Yeah they would probably be tidally locked like our moon. All the water would be collected on the side facing the planet.


16 posted on 11/19/2012 6:10:10 PM PST by albionin
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To: BenLurkin


17 posted on 11/19/2012 6:11:21 PM PST by TurboZamboni (Looting the future to bribe the present)
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To: KevinDavis; annie laurie; Knitting A Conundrum; Viking2002; Ernest_at_the_Beach; Mmogamer; ...
Thanks BenLurkin.
 
X-Planets
· join · view topics · view or post blog · bookmark · post new topic · subscribe ·
Google news searches: exoplanet · exosolar · extrasolar ·

18 posted on 11/19/2012 6:13:03 PM PST by SunkenCiv (https://secure.freerepublic.com/donate/)
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To: albionin

If you know the Lord, you won’t have to wait that long. And you could look forward to exploring the infinite? universe in a glorified body such as Christ had when He walked out of the tomb on that first Easter morning. I know I’m looking forward to it with great anticipation.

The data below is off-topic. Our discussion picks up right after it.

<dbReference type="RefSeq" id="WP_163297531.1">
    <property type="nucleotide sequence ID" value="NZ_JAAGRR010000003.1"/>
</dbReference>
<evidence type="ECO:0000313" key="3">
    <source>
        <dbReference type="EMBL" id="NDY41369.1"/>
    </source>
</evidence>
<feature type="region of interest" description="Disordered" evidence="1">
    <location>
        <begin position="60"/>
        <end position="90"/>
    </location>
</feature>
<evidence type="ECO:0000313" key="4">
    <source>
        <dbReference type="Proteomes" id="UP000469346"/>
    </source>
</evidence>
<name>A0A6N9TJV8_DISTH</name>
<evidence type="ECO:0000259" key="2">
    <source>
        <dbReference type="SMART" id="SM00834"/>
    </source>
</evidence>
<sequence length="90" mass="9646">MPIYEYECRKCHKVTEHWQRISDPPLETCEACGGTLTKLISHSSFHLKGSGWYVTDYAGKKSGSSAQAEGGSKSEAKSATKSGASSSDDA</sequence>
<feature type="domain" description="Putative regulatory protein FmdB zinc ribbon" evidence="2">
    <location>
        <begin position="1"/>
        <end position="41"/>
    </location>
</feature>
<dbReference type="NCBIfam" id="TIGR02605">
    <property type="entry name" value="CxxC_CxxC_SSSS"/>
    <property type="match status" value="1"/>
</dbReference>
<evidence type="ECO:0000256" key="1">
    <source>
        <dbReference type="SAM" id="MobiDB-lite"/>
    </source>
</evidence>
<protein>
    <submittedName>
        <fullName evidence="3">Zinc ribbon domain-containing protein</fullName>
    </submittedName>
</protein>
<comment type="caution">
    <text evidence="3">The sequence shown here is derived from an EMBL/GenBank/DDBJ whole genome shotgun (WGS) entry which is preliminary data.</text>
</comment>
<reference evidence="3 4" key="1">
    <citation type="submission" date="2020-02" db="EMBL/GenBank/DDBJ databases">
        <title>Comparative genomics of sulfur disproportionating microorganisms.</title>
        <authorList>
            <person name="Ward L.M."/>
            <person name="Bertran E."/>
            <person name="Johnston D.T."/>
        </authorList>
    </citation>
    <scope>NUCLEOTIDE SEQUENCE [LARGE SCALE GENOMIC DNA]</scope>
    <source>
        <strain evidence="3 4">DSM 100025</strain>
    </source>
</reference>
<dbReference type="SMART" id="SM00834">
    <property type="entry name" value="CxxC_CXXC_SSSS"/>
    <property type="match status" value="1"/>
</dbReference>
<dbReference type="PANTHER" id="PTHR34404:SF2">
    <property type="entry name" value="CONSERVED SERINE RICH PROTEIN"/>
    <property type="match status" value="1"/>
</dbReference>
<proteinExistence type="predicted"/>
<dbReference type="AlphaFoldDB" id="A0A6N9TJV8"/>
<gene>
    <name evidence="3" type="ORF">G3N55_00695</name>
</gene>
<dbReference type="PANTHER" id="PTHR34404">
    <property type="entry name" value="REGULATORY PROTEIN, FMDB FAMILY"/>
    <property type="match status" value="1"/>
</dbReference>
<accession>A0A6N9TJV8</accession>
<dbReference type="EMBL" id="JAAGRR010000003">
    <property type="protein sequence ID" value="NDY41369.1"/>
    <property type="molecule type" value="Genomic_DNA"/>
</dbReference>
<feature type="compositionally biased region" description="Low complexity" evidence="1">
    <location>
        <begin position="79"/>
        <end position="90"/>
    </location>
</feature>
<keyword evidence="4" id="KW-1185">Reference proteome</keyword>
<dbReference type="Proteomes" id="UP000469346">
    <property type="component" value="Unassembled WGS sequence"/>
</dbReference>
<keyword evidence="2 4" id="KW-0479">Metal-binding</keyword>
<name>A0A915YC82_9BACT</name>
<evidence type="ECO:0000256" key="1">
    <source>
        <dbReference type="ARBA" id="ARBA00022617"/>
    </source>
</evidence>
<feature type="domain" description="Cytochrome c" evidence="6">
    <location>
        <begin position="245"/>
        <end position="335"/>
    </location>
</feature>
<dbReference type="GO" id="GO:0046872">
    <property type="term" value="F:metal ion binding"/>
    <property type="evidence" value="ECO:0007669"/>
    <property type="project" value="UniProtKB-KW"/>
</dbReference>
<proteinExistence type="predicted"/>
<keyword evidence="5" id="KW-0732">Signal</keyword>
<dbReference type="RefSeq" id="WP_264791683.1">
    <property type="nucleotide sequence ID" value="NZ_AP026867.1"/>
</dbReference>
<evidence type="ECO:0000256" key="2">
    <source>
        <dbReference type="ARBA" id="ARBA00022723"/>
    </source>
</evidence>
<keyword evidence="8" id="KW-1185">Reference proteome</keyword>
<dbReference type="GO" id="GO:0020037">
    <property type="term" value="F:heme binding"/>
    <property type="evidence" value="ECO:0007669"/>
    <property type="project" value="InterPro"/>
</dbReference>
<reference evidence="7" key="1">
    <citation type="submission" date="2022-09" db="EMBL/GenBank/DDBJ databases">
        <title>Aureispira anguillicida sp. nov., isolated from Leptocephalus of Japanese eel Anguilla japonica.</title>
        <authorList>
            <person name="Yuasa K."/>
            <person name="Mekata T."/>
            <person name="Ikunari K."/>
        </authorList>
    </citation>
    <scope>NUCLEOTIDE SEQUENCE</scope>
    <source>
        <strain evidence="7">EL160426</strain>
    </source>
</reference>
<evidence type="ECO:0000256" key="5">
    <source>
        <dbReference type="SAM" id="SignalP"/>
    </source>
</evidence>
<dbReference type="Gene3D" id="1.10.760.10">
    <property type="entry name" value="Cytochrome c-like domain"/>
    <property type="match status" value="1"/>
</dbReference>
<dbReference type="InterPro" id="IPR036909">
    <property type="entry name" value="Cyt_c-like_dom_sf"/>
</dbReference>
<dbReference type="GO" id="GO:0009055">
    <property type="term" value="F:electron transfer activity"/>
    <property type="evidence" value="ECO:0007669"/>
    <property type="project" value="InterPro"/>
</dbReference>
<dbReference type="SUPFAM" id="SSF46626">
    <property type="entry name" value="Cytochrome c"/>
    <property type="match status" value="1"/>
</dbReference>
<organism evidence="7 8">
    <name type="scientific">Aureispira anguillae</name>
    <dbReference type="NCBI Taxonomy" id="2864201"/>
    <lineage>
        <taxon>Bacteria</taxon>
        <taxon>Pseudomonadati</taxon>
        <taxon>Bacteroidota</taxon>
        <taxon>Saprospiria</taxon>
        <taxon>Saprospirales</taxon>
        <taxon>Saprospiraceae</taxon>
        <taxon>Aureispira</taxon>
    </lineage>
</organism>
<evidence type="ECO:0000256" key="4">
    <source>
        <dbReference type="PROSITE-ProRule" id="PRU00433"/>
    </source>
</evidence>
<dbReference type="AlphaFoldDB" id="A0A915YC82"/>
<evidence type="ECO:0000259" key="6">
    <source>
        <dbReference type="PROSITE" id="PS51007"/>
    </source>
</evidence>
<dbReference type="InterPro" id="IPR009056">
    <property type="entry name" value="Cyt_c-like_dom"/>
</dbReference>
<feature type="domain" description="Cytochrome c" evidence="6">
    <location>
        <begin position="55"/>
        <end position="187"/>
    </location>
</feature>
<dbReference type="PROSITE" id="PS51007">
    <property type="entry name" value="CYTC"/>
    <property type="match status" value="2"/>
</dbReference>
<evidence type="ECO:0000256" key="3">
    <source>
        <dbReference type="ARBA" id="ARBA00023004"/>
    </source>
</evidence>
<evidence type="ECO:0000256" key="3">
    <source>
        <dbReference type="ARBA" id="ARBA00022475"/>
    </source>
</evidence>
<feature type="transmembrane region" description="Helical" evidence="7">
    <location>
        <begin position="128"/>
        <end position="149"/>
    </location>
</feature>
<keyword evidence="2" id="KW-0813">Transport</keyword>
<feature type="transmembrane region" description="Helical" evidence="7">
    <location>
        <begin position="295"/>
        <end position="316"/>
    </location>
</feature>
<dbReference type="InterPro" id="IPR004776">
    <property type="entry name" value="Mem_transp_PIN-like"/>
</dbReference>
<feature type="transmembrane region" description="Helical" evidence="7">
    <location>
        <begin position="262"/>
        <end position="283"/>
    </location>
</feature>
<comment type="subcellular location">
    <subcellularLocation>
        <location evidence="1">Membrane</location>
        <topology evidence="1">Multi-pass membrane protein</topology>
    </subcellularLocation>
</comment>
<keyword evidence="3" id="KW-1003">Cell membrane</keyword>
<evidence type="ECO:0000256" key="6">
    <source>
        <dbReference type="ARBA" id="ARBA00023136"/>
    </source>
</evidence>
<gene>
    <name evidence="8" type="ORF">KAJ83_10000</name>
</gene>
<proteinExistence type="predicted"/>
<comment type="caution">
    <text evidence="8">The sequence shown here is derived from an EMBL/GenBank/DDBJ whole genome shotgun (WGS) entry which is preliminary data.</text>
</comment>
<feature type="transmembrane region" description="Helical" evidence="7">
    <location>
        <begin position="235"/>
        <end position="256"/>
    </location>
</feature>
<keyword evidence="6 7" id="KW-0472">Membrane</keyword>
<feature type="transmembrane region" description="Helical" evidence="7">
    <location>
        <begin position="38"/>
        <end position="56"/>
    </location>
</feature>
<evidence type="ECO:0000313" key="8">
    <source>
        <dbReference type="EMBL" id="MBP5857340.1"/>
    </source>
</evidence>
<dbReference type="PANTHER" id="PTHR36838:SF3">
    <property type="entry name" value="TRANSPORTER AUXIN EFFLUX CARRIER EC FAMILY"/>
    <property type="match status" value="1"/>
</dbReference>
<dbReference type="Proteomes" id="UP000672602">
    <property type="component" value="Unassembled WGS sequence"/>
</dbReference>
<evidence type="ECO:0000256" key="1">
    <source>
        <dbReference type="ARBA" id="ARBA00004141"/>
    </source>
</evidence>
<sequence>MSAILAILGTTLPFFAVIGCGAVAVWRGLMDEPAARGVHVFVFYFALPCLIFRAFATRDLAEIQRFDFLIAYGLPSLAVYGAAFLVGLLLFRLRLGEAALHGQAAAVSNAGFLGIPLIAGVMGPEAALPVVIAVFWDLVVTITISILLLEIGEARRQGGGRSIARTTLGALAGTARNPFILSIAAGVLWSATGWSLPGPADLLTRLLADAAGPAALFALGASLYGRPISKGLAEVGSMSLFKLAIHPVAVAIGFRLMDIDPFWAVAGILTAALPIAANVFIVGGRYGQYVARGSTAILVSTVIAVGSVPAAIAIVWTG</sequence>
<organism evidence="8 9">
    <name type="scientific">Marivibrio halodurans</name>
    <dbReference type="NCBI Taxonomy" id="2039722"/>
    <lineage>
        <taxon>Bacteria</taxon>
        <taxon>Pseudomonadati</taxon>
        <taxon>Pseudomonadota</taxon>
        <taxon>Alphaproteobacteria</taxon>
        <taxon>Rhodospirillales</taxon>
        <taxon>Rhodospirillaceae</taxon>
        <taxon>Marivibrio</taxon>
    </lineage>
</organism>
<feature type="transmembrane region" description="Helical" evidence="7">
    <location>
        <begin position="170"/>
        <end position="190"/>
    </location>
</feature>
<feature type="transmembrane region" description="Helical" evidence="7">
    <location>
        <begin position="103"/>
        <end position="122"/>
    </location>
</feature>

19 posted on 11/19/2012 6:14:00 PM PST by Tucker39
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IT'S GO TIME!

20 posted on 11/19/2012 6:29:41 PM PST by RedMDer (May we always be happy and may our enemies always know it. - Sarah Palin, 10-18-2010)
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To: jaz.357

Some Twinkies will still be around when that planet’s sun has turned to ash...


21 posted on 11/19/2012 6:30:32 PM PST by mikrofon (1,000,000,000-year Shelf-life)
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To: BenLurkin

Holy cow, this planet has 2.5 times the mass of our sun? It’s a whopper alright.


22 posted on 11/19/2012 7:17:41 PM PST by Yardstick
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To: jaz.357

Don’t know about the Twinkies but the cockroaches will. Them buggers were here before us and they still be here when were gone. Any Twinkies left around and the roaches will be chowing down on ‘em.


23 posted on 11/19/2012 8:37:14 PM PST by jmacusa (Political correctness is cultural Marxism. I'm not a Marxist.)
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To: Yardstick
The *star* it orbits has 2.5 times Msol. I imagine that puts it somewhat like Sirius.
24 posted on 11/20/2012 1:26:44 PM PST by Windcatcher (Obama is a COMMUNIST and the MSM is his armband-wearing propaganda machine.)
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To: Windcatcher

Whoops, yes, that’s correct and makes a lot more sense.


25 posted on 11/20/2012 4:20:38 PM PST by Yardstick